The Fine Art of Questioning

Rachel Giannini discusses the importance of asking questions to develop critical thinking and foster creativity. She is a childhood specialist, an early childhood advocate, and a video blog host.

Humans, young and old, are experience-based learners. Our brains wire and rewire based on our experiences (called forming new synaptic connections!) so it makes sense that infants and toddlers learn by taking in everything around them. Every time they have a new experience, a new synaptic connection is formed. Catch their reflection in the mirror? New connection formed. Try a new food? There’s another one.

Now, here’s where we as adults come in. Our children rely on us for everything, and that includes helping them learn. It is up to us to expose them to the kind of experiences that promote healthy brain growth — but have no fear, these are things you’re probably doing already! Simple everyday actions like reading, singing, and talking are some of the best ways we can support brain development. But while you’re at it, do you know about questioning?

Questions hold serious power! When we ask our children questions we are supporting critical thinking, language skills, and encouraging them to develop a deeper understanding of the world around them. We’re all familiar with answering and asking questions with our kids, but certain questions are better at encouraging brain development than others. There are a few levels to consider — let’s pretend our child is playing with blocks, and go through the process together.


The first level of questioning, these types of inquiries will ask a child to name or identify something. They generally only have one answer, and require your child to call a fact up from memory. While this level of questioning may be the “easiest”, it’s important to note that children under three often struggle with abstract concepts so this is a great place to start! You can always follow it up with a more complex question later.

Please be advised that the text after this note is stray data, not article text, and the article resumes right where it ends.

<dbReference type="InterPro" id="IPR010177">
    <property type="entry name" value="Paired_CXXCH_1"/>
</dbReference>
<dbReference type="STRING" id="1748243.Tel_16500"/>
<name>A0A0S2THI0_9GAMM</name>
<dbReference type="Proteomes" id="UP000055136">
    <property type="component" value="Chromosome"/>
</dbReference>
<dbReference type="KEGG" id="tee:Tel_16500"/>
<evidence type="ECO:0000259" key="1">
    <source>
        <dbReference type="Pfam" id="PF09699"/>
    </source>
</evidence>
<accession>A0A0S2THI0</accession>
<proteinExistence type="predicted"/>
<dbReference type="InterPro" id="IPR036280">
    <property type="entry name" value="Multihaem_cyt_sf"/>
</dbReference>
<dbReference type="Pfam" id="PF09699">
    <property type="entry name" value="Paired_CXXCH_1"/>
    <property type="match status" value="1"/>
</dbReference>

Ex. What are you playing?


The next level of questioning is more open-ended, encouraging your child to discuss, expand upon or summarize something. This level requires an understanding of detail and a richer vocabulary than the first level — perfect for slightly older children.

Ex. Can you describe what you’re building?


This level encourages a child to apply prior learnings and knowledge to their current situation.

Ex. How can you make sure your building won’t fall?


This next level of questioning asks for children to hold multiple concepts in mind at once, and identify the similarities and differences between them.

Ex. How is this building different from the one you built over there?


When we hit the evaluating stage you’ve hit some serious higher-order questioning. When we ask a child to express an opinion, criticize or judge something it means that they have to be informed enough to express their thoughts. They’ll also need to be able to recall interactions with the topic at hand and analyze the data they’ve collected.

Ex. What do you think will happen if we add some more blocks to the top?


In this final stage of questioning, you’re not only encouraging deeper understanding of the topic, but also fostering creativity. By asking a child to create, they’ll need to gather all the information they previously learned and then think about how to apply it to a physical form.

When you are finished let’s use clay to recreate your block building.

While these series of questions seem simple, the impact they have on a developing brain is huge. So next time your child is engaging in play take the opportunity to make it a teachable moment and ask them rich questions making that play even more impactful.

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